The EITC has been an unfortunate victim of Oklahoma’s budget gridlock: In 2016, Oklahoma lawmakers were struggling to pass a state budget amid a massive revenue shortfall. Sound familiar? One of the measures taken by lawmakers in that year to fill their shortfall was making Oklahoma’s Earned Income Tax Credit (EITC) non-refundable. [OK Policy]

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Congressional tax plan would take Oklahoma’s budget mess national

by | November 17th, 2017 | Posted in Taxes | Comments (2)

Oklahomans have learned the hard way what happens when you enact massive tax cuts without saying how you will pay for them. In the mid-2000s, we began slashing our top income tax rate. When Oklahoma first started cutting taxes, the economy was booming with revenues to spare. The tax cuts were also phased in with triggers over time, so we didn’t see the full cost right away.

With every passing year, it’s become harder to ignore the cost. In the past decade, Oklahoma’s made the largest cuts in the nation to K-12 school formula funding and higher education. Most state agencies now have 20 to 40 percent less funding compared to 2009. This year, Republicans and Democrats alike were talking about Oklahoma’s structural budget deficit and the ways that budget cuts are dismantling essential state services and harming Oklahoma families. That’s why a supermajority of legislators voted to raise taxes in special session (though in the House that vote was unfortunately just short of the super-supermajority required by State Question 640).

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We’re Hiring! Applications now open for Advocacy and Outreach Coordinator & Communications Associate positions

by | November 15th, 2017 | Posted in Blog, OK Policy | Comments (0)

OK Policy is excited to announce that we are now accepting applications for two full-time positions as an advocacy and outreach coordinator and as a communications associate. We will be accepting applications for both positions until Monday, December 4th and are looking to have the positions filled by late January.

The new advocacy and outreach coordinator will fill the position being vacated by Kara Joy McKee, who is leaving our staff in December. We are seeking an experienced and effective individual to lead our grassroots efforts to bring Oklahomans together in support of a policy agenda that ensures adequate and fair funding of public services and expanded opportunity and economic security for all. The work will involve building and supporting grassroots coalitions in one or more issue areas, as well as conducting public education and mobilization. The main qualification is for someone with fantastic people skills, excellent organizational and project management skills, and demonstrated experience working in, and preferably leading, advocacy campaigns and building and sustaining diverse and effective coalitions.  Click here for the job description, including a list of job duties and responsibilities, qualifications, salary range, and instructions on how to apply.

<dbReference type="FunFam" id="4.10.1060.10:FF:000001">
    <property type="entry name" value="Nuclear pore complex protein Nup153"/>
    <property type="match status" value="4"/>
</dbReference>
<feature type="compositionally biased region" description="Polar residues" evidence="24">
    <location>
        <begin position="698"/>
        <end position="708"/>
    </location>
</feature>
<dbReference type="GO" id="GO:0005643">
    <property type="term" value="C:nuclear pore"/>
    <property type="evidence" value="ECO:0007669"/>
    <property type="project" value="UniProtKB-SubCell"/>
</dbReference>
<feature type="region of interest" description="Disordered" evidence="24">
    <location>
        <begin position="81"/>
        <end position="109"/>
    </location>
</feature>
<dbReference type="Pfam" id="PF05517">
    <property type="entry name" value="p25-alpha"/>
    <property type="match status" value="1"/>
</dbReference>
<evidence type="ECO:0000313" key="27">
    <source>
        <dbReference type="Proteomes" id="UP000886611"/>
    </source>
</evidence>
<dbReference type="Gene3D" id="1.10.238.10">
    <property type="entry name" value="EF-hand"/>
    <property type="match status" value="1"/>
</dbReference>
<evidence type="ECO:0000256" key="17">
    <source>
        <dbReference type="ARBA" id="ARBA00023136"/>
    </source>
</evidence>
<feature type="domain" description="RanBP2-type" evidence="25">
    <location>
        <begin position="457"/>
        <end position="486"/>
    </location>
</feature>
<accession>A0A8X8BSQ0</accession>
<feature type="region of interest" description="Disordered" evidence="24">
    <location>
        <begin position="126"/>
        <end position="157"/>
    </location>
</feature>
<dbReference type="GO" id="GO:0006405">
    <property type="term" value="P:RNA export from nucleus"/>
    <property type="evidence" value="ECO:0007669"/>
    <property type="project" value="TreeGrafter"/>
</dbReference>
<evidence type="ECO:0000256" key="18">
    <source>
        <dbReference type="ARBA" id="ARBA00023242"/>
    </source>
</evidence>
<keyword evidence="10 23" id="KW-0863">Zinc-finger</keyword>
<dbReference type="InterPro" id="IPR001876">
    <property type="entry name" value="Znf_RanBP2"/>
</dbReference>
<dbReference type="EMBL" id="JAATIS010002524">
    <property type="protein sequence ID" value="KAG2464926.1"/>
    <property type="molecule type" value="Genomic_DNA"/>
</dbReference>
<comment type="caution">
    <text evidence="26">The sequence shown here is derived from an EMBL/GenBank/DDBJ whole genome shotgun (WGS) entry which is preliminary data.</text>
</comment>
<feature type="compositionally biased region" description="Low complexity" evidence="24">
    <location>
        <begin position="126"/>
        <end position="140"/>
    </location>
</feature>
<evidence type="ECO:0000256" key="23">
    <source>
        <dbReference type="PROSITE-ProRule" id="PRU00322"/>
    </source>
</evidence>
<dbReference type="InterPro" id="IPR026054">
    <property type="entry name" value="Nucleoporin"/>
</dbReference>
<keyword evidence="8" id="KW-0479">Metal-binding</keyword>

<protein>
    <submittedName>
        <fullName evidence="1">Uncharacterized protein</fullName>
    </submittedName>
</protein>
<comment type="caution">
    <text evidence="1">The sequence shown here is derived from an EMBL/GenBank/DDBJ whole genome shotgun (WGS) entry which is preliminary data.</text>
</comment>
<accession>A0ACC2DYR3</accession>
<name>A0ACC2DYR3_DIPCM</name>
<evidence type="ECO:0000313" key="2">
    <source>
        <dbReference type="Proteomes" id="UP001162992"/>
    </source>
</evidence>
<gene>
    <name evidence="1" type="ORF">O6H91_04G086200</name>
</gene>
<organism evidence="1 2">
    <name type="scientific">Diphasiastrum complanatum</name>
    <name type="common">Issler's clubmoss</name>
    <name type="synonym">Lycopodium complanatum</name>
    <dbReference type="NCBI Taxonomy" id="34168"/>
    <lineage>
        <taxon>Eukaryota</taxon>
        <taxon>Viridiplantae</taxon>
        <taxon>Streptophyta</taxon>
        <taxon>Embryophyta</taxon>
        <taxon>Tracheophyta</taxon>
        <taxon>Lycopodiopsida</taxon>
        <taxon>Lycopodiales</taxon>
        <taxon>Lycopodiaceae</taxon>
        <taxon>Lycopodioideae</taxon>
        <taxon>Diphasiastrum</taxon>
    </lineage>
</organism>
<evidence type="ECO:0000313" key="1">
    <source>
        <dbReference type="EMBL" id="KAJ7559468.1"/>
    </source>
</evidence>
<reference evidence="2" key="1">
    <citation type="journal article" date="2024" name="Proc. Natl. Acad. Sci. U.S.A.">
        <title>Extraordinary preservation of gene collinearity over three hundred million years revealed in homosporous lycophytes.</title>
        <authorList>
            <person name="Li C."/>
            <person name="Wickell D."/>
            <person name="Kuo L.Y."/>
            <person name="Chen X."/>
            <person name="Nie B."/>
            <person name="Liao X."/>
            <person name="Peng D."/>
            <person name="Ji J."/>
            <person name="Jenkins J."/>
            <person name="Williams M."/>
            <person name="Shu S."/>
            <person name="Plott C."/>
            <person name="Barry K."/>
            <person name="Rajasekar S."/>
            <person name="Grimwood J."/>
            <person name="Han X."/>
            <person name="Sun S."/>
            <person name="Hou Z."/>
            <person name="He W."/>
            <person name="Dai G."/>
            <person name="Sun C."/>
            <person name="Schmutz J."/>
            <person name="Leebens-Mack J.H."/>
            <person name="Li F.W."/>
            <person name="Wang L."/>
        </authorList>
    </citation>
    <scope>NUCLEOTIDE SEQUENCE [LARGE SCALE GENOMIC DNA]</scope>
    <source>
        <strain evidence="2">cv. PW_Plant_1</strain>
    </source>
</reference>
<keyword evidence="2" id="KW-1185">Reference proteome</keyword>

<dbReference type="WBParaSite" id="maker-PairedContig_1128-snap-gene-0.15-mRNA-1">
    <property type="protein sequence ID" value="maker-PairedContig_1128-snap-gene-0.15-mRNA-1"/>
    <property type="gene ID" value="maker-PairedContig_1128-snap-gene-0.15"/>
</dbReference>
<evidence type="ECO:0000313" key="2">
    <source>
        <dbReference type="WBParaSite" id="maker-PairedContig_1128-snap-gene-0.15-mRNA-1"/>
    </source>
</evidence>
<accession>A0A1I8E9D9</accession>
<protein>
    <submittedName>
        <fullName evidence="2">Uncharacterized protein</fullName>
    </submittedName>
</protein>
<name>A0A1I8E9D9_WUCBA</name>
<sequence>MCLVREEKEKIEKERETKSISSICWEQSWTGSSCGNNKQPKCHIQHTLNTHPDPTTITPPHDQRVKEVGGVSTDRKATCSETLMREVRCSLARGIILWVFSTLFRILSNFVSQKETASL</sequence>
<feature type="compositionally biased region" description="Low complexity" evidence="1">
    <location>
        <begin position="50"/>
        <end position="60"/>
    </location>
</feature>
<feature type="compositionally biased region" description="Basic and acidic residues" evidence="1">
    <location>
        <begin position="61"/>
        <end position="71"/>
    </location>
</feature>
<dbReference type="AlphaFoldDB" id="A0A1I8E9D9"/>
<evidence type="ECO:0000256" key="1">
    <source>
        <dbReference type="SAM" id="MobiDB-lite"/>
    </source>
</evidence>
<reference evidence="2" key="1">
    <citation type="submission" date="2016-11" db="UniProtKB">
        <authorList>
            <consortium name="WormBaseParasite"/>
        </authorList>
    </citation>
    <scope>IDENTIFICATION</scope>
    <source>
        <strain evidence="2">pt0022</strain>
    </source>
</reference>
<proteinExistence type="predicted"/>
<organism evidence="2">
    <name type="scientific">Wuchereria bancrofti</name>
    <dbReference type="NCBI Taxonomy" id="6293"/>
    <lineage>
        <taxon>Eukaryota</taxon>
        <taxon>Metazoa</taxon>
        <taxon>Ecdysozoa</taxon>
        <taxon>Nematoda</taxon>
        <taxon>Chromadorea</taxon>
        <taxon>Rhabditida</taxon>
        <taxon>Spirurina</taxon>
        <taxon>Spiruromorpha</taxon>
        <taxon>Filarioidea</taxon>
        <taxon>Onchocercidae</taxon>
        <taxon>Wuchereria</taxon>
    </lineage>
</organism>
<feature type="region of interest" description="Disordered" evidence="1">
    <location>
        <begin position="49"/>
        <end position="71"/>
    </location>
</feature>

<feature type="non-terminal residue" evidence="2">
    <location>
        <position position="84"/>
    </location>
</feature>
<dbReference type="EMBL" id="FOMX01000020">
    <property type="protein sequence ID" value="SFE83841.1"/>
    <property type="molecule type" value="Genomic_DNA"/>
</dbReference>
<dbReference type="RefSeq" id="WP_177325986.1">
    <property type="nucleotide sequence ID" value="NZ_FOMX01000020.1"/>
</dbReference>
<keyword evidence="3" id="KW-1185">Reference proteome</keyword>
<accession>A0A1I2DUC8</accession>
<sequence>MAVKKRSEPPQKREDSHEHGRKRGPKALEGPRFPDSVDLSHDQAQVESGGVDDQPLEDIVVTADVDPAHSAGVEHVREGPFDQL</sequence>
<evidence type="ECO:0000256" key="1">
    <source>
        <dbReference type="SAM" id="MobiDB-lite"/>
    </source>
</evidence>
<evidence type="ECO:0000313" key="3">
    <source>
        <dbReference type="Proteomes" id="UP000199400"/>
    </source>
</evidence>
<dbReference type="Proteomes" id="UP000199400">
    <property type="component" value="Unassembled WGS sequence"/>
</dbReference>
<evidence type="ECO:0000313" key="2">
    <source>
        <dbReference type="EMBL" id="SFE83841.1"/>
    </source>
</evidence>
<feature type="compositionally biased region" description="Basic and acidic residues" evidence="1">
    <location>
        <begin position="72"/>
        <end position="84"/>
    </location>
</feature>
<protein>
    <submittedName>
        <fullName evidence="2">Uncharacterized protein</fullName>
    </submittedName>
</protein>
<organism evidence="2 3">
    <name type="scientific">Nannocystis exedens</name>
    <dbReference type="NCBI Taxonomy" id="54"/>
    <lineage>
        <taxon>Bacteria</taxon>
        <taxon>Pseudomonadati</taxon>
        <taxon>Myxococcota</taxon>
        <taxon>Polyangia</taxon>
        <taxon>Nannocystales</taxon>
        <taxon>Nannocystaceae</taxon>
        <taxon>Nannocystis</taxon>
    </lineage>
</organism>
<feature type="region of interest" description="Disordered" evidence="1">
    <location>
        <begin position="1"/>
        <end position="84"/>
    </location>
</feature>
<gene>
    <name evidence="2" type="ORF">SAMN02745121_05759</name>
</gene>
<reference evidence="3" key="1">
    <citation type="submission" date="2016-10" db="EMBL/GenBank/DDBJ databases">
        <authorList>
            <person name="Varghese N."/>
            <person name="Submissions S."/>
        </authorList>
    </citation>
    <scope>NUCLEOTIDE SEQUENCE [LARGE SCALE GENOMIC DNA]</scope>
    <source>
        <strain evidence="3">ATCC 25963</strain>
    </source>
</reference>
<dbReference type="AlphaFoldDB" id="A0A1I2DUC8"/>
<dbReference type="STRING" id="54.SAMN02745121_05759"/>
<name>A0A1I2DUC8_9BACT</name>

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In the Know is on break

by | November 14th, 2017 | Posted in Blog | Comments (0)

In The Know will be on a break for the remainder of the week due to an all-staff conference. We will return next Monday, November 20th. We will continue to post content to our blog and  Facebook page. We will also provide updates on Special Session on our website, where you can find our assessment of the budget plan announced yesterday and see our Frequently Asked Questions about Special Session.


The EITC has been an unfortunate victim of Oklahoma’s budget gridlock

by | November 14th, 2017 | Posted in Poverty & Opportunity, Taxes | Comments (0)

In 2016, Oklahoma lawmakers were struggling to pass a state budget amid a massive revenue shortfall. Sound familiar?

One of the measures taken by lawmakers in that year to fill their shortfall was making Oklahoma’s Earned Income Tax Credit (EITC) non-refundable. The EITC is a tax credit designed to incentivize work and keep low-income working families out of poverty. It grows along with wage income up to a maximum level and then phases out gradually, so it never becomes a disincentive to earning more wage income.

Making the EITC non-refundable in 2016 saved about $25 million for the state budget, but only by undercutting a key poverty-fighting tool with a long history of bipartisan support and proven, long-lasting benefits for entire families. Refundability is critical to the success of the EITC because it allows the credit to reward work even if families have small state income tax bills — yet these families are all paying sales taxes, payroll taxes, and, directly or indirectly, property taxes as well.

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New budget is a squandered opportunity of massive proportions

by | November 13th, 2017 | Posted in Blog, Budget, Media, Press Releases & Statements | Comments (11)

Here is our assessment of the budget unveiled on Nov. 13th by House and Senate leaders. UPDATE: The new General Appropriations bill, HB 1019X, has now passed the House and Senate and awaits action by the Governor.